What's your game plan?
He is just 20 but already mixes with the elite of the tennis world. Competitors and experts are touting Alexander Zverev as the next big international tennis icon. This is a prophecy that fits very well with his own plans. “Sascha” is not a typical young talent: he reflects, shows strength in extreme situations and knows how to gain respect off the court.
This is Alexander Zverev's game plan.
You were five when you started playing tennis and you turned professional at a young age. Young people have many interests. How did you manage to keep your eye on the ball, so to speak?
I’ve never had a problem focusing entirely on tennis. I always wanted to be a professional player. That was always my goal and my passion, so achieving that was quite a smooth process. My brother Mischa also helped me make the step up to seniors. He has played on the tour for a few years and gave me lots of advice about what I should do in order to play just as well against the pros as against juniors. It’s thanks to him that I won my first few matches. I think it is important to have someone like him to refer to – a mentor.
You were one of the world's best juniors. After taking the step up to the seniors, you had to fight your way up from the bottom just like anyone else. Now you're in the ATP top 50. What is your strategy for gaining respect on and off the court among the top players in the world?
A key moment in my career was the quarterfinal of the ATP tournament in Hamburg in 2014. I didn’t stand a chance in the first set and lost it 0-6, but I fought back and won – taking the deciding set with a relatively comfortable 6-3 score. That’s when I felt like I popped up on the radar of other players and started to gain respect.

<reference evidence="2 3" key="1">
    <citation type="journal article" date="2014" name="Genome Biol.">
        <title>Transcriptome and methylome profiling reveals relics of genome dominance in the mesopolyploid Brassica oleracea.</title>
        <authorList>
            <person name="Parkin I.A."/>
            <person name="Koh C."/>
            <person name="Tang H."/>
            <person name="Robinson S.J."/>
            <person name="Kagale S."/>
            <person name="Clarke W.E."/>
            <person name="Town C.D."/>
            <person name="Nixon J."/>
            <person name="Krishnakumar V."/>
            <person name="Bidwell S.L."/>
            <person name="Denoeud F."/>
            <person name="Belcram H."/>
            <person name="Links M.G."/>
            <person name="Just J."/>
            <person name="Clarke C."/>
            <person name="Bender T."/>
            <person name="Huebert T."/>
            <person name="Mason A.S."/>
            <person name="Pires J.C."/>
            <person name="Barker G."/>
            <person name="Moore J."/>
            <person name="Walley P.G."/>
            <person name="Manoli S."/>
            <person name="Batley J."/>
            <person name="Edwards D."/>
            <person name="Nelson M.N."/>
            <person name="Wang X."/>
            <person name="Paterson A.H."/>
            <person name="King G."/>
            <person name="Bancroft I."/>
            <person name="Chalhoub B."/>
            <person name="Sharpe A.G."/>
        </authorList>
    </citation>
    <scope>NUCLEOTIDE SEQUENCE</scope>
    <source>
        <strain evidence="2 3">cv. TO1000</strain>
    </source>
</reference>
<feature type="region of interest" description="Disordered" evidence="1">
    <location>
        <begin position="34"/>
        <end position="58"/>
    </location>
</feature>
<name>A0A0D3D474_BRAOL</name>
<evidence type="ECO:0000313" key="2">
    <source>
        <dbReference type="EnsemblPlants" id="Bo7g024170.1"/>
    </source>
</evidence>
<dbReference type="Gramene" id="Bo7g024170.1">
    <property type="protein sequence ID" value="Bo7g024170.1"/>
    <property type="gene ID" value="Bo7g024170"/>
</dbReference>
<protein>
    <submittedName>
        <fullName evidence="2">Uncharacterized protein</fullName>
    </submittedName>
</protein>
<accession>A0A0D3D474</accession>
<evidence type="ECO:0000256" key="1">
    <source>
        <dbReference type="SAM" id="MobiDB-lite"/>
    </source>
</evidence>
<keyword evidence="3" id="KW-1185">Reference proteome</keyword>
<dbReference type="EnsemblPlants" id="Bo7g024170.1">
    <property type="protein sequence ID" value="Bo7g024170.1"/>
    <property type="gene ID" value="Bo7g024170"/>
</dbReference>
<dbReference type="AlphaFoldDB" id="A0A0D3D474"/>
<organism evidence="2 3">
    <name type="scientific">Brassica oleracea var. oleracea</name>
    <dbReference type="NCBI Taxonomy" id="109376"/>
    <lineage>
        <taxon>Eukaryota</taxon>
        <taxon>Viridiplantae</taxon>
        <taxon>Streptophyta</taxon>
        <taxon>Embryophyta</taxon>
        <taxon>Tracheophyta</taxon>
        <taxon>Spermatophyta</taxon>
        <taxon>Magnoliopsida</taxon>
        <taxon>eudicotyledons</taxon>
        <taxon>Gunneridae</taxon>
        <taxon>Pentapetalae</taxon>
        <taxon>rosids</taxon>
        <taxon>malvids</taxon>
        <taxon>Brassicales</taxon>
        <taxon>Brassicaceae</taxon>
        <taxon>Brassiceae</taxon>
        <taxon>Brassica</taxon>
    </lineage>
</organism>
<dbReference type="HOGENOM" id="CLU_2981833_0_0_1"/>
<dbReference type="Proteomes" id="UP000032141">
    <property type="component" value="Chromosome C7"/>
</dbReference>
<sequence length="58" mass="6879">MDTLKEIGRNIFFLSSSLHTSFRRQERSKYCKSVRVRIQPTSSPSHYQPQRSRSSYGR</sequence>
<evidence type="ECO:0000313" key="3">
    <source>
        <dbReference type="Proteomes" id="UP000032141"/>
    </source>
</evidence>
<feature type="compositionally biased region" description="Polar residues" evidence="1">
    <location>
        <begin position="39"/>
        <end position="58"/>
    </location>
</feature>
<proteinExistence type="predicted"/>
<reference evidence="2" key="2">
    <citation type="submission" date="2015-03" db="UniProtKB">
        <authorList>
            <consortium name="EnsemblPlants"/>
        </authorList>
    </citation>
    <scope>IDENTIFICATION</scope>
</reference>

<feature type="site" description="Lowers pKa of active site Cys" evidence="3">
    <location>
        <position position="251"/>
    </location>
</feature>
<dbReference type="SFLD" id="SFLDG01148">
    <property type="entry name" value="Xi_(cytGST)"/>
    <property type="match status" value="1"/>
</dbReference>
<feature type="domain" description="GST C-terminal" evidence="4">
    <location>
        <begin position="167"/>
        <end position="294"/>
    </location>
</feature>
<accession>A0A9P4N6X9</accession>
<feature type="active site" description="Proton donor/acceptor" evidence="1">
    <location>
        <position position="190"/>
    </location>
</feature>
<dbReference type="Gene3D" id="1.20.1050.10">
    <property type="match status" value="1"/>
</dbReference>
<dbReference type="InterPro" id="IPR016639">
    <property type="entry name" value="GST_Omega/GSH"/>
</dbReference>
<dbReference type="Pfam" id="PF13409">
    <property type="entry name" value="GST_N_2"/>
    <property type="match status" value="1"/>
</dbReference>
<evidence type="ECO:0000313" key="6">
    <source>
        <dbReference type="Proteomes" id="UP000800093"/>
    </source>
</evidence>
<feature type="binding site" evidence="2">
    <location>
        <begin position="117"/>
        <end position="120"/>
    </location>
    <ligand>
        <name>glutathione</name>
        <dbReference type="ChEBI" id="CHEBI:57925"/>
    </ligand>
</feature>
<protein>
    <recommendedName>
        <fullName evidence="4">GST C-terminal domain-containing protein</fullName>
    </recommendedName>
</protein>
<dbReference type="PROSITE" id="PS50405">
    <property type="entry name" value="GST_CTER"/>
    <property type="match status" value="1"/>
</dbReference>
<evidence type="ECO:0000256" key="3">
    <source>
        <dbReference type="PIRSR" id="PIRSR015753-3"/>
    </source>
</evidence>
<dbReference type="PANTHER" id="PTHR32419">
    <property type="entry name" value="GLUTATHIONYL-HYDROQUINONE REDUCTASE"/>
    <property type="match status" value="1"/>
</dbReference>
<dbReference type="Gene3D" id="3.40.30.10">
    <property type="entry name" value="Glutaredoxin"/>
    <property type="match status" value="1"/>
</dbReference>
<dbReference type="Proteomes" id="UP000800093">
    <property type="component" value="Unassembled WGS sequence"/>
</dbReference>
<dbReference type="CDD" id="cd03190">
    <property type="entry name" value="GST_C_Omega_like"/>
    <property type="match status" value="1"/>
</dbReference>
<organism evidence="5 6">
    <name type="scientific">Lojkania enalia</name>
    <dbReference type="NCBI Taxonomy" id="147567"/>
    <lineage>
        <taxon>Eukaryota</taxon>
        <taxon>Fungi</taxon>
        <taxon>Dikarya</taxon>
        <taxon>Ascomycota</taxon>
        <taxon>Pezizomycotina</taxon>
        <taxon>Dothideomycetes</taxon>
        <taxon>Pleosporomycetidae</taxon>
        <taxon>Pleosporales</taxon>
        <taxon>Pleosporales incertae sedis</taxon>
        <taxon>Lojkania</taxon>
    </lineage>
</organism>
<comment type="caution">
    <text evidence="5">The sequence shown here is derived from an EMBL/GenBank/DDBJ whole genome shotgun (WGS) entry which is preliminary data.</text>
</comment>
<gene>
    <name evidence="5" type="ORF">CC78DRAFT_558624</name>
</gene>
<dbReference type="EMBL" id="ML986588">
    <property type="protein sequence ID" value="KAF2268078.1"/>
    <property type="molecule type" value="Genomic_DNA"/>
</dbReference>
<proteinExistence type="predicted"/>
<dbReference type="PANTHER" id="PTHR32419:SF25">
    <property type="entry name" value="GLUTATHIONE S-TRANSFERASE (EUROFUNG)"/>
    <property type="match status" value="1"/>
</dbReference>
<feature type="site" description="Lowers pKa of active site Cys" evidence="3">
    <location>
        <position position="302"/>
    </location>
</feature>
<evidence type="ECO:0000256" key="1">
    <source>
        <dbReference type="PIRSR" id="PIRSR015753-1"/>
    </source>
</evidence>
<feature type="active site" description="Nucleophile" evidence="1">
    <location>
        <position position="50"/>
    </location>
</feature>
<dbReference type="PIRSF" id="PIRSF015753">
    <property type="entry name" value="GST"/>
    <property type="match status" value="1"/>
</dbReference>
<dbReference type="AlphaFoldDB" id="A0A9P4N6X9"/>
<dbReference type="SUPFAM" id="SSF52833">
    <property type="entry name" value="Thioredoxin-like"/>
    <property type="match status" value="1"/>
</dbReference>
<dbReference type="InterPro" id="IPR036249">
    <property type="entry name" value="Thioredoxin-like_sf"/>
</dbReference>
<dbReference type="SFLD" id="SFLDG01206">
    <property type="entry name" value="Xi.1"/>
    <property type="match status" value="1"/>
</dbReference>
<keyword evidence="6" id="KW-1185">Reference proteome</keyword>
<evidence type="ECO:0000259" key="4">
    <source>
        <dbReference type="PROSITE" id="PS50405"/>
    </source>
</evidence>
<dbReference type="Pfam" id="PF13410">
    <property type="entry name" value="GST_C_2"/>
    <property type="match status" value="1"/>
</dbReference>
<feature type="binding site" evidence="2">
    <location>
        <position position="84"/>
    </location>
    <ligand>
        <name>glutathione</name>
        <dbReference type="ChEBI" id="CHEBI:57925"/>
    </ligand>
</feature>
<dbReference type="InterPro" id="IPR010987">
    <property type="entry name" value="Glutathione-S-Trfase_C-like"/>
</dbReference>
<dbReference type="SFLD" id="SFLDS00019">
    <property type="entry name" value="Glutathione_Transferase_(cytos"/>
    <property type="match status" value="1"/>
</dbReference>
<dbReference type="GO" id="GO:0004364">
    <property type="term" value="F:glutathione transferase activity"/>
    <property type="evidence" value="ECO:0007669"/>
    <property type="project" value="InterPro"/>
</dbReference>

If you keep turning up at tournaments but losing in the first round, the competition will say ‘he’s certainly giving it a go but it isn’t really working out’. But if they see that, from a young age, you are playing well and defeating strong players who have been on the tour for ten years or more, even the great tennis stars may feel that they should have some respect for you.
Tennis is a one-on-one, face-to-face duel, a battle of minds and willpower. Especially in moments like that ATP quarterfinal, when things seem hopeless. How do you manage to stay cool and focused in high-pressure situations?
The mechanism is essentially the same as in any other sport, regardless of whether it is a team sport or an individual sport. In key situations, you have to deliver your best performance. This is the mark of the best tennis players in the world.
My actions in such situations are based on a very conscious thought process. This is impossible to simulate in training. The more pressure situations you experience and the better you reflect on your actions afterwards, the greater the learning effect and the resulting increase in performance.
This is exactly what you learn on the professional tour and what shapes you.
What are the long-term goals of an exceptional talent and how do you go about achieving these goals?
I have a vision of how I want to play tennis in the future and I know exactly how I have to train in order to be able to play my best tennis in the coming years. I am in the initial phase now, creating the basis upon which I can build to go on and hopefully win the big tournaments.
I want to win Grand Slams and be the best player in the world. I’m working towards these goals every day by training harder than anyone else. We will have to see how my story evolves and how fast I can do it.
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